general

La Llarona

INFORMANT: “So, La Llarona, sometimes in English it’s referred to as “the Woman in White,” and basically it’s a story about a woman who, um, was in love with a man but he didn’t love her back so it was unrequited love, so she drowned her two children in the river in order to be with the man that she loved, but he didn’t want to be with her. So after being refused by him, she then drowned herself in a river in Mexico City. And so, basically with the whole heaven and hell aspect of life, she’s kind of stuck in the in-between, and she kind of wanders around at night in Mexico City, so today a lot of parents use this story as a way to keep their kids from wandering out at night. Or else La Llarona will come and kidnap them. Basically she is said to appear at night around rivers in Mexico, and that’s it. I heard about it in Spanish class and then I went home and asked my mom about it, and she was like ‘oh, yeah.'”

COLLECTOR (myself): “How did your mom learn the story?”

INFORMANT: “I think growing up. It’s a traditional Mexican story that a lot of Mexican parents will tell their kids growing up.”

This legend appears to be a Mexican story within the widespread genre of ‘legends parents tell their children to keep them in line.’ This breed of legend seems to exist in almost every culture – I suppose childrens’ fear of the supernatural is culturally ubiquitous, because they’re more compelled to obey their parents if there’s a supernatural risk involved.

This story was also an interesting case because my friend Taylor is Mexican-American but not very in touch with Mexican culture. She told me that she felt her mother purposely tried to separate her from her Mexican heritage, so she was never told this story as a child, even though her grandmother told it to her mother. In fact, Taylor didn’t hear about the legend until she read about it in Spanish class. On a related note, Taylor did not know Spanish until she took classes in school, another point that makes her feel alienated from her heritage.

ANNOTATION: Several films have been made about the legend of La Llarona, including the Mexican movie La Llarona (1960) and Her Cry: La Llarona Investigation (2013).

Folk Beliefs
Legends
Narrative

“La Llorona”

The informant’s family had been a traditional Mexican family then they moved to America and expanded their culture here. His parents were born and raised in Mexico and learned many cultural forms of folklore with the informant who was born in America. He shared some of the folklore that he was told that stuck with him as he grew older and more wise and mature.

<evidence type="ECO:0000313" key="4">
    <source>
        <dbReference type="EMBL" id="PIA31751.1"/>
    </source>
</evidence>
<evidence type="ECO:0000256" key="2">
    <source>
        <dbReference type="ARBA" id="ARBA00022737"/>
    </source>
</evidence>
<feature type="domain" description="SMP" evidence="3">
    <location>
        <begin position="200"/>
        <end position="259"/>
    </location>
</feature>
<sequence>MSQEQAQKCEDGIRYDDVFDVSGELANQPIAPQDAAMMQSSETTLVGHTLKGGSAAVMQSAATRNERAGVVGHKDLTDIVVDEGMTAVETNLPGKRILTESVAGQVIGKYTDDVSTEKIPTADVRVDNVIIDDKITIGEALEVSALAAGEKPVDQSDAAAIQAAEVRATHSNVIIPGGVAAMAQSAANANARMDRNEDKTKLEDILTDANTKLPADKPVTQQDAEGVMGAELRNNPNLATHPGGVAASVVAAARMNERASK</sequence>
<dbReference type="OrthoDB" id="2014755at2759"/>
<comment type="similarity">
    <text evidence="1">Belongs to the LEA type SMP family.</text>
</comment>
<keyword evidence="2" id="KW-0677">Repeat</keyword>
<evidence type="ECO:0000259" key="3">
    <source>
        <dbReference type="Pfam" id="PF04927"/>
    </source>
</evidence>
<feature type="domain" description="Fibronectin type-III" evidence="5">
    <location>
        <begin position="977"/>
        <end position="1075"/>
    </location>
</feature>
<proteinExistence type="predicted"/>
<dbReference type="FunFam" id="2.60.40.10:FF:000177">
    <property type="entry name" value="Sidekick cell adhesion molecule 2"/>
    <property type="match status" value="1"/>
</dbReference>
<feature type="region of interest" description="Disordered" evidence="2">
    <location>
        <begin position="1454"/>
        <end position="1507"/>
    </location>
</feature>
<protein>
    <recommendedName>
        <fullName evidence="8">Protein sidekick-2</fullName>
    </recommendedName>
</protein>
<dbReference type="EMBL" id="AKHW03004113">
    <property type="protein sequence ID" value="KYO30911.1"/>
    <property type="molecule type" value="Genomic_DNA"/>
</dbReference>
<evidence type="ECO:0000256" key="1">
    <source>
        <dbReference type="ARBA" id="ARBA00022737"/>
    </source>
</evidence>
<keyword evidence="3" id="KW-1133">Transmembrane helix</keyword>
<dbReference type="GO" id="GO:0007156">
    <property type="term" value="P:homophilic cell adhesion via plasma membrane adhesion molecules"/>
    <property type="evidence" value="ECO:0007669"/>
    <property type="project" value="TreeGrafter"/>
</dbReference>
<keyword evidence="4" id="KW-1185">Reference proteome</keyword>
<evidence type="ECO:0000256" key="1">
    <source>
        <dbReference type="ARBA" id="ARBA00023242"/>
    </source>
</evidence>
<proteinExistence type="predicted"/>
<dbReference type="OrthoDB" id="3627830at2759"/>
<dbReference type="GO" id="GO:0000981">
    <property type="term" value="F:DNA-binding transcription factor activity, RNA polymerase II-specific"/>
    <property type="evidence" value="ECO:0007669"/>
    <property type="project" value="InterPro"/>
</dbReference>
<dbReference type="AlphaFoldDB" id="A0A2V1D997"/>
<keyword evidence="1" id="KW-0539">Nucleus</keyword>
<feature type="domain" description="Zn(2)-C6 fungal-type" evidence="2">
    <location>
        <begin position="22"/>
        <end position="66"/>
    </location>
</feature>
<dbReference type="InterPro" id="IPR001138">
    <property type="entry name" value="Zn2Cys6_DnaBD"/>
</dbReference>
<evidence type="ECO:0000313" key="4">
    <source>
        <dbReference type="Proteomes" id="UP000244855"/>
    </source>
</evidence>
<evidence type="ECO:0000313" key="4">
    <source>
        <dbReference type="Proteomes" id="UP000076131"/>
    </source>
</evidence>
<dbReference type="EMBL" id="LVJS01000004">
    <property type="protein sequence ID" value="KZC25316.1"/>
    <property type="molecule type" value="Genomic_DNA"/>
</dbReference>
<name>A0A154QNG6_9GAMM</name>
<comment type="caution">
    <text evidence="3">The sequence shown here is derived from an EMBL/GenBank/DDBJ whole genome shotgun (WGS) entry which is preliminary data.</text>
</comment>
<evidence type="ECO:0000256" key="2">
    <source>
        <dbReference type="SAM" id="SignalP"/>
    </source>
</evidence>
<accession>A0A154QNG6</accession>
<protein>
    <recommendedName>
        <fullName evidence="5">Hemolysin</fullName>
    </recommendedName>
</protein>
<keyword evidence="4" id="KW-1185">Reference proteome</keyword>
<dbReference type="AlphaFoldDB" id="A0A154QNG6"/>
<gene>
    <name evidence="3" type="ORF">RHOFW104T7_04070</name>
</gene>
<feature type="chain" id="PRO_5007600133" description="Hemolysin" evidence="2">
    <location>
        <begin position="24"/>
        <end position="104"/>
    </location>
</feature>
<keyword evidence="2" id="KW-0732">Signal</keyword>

Informant…

“There was a woman in Mexico named Maria. Maria was gorgeous, more beautiful than anyone else so she believed she was above everyone else. As Maria go older, she got more beautiful and prideful because of it.When she was old snout to have an interest in men she wouldn’t look at the men from her village. She believed they weren’t good enough for her and what she thought she deserved so she would say thing about how when she would be married it would be to the most handsome man in the world. And then one day, a man who fit her standard rode into her village. He was a handsome young ranchero as well as the son of a rich rancher from the south. He only rode wild horses, he thought it wasn’t manly to ride a horse if it wasn’t half wild. He was the most handsome man in the world, but he had various talents as well he sang beautifully and played the guitar. Maria decided that that was the man for her. Maria played mind games with the ranchero, if he would speak to her on the pathway she would ignore him and pretend he wasn’t there, he would go to her how at night to play the guitar and serenade her but Maria wouldn’t go to her window, she wouldn’t accept any gifts from him. This all made the ranchero want her even more and he knew he had to get her to love him. Everything went according to Maria’s plan and they were soon married. Things were great in the beginning of their marriage they had 2 kids. But the man became bored with Maria and wanted to live his crazy wild life again, he showed more affection to the children that he showed to her. As proud as Maria was, she became very angry with the him. She also began to feel anger toward her children. One night she drowned her kids in the river and when the man found out that she drowned her kids he basically rebuked her away. So she was cursed because she drowned her kids for all eternity to wander the earth crying for her kids, hence the name la llorona.”

Analysis…

“La Llorona” translated in english as the woman who cries